The ride down is less interesting than the ride up......the cars are much more crowded and it is harder to see anything, so we are happy to get off and get back on the ground. On the way back to Trento, we make a short stop at a 325 foot high waterfall that falls through a narrow gorge inside a grotto....lots of spray and interesting rock formations. We have some difficulty getting out of town...the road we need is closed for construction and we have to make a wide detour to reach the road back to Trento. We stop at a farm stand and buy some local cherries which are very good.

Before our last dinner in Trento, we do one more load of laundry and then go out to dinner. We eat at Al Vo', which claims to have been in business since 1325. The dinner is very good...I establish my "credibility" by ordering the tripe soup and the house speciality of polenta, grilled cheese and mushrooms....and Diana's fillet is nicely cooked, flavorful and tender. We started asking about local wines and the waiter immediately begins describing the various options available and pushing us into price ranges higher than we are interested in. We finally select a red wine made from a local grape called Teroldego. The wine that he brings us is terrific....easily the best wine we have had on the trip--smooth, rich, a nice nose, etc. We finish the bottle easily and only after the check arrives do we find out that he had given us the most expensive of the Teroldegos on the list (Euro 25.00). No wonder it was so good.

During dinner, our mobile phone rings. I ignore it the first few times (not wanting to interrupt our dinner) but after the third call Diana answers it. We had called Rosanna (the woman we had met at the laundromat earlier in the week) and left a message on her answering machine. She had just gotten home and immediately called us. She invites us to come to her house after dinner for dessert. We find her apartment building very easily and have a lovely time with her and her husband Luigi. She is as outgoing and friendly as she had been in the laundromat. It is interesting to be in their very nice apartment sitting on the balcony, eating ice cream, drinking coffee and discussing family, travel and restaurants. She tells us about her favorite restaurant in Venice--Anice Stellato--and is amazed when we tell her we had eaten there the week before. From what we understand, Gigi's father had gone to America to work in a silver mine in Silverton, CO and married an American girl. They then returned to Trento where their son was born. During his early years, his mother spoke English to him and though it's been many years that he's had occasion to speak it, he still understands quite a bit. He's now retired after a career as a school principal - Rosanna was a high school teacher. It is a very special evening for us and we exchange e-mail addresses and promise to keep in touch.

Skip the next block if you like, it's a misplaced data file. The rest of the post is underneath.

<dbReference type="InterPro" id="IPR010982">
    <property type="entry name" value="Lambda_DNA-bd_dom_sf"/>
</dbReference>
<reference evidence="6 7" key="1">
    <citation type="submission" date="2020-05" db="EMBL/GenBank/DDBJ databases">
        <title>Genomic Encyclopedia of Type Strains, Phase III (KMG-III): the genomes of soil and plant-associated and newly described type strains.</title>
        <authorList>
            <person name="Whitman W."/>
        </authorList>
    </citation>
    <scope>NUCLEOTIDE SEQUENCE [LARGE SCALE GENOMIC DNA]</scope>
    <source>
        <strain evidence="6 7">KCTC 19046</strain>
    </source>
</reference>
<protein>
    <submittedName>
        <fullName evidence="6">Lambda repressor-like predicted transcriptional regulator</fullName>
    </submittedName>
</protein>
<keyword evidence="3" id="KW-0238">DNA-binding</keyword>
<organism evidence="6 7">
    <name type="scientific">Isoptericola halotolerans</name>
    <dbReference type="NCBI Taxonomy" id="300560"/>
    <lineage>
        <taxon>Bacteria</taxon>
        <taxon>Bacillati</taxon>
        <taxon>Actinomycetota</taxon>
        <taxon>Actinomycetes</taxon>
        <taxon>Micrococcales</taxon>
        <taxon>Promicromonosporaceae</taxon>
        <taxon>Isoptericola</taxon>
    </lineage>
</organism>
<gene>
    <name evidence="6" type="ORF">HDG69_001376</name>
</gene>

I have finally mastered the traffic patterns in Trento so the trip home is uneventful. Tomorrow we are off to Lerici.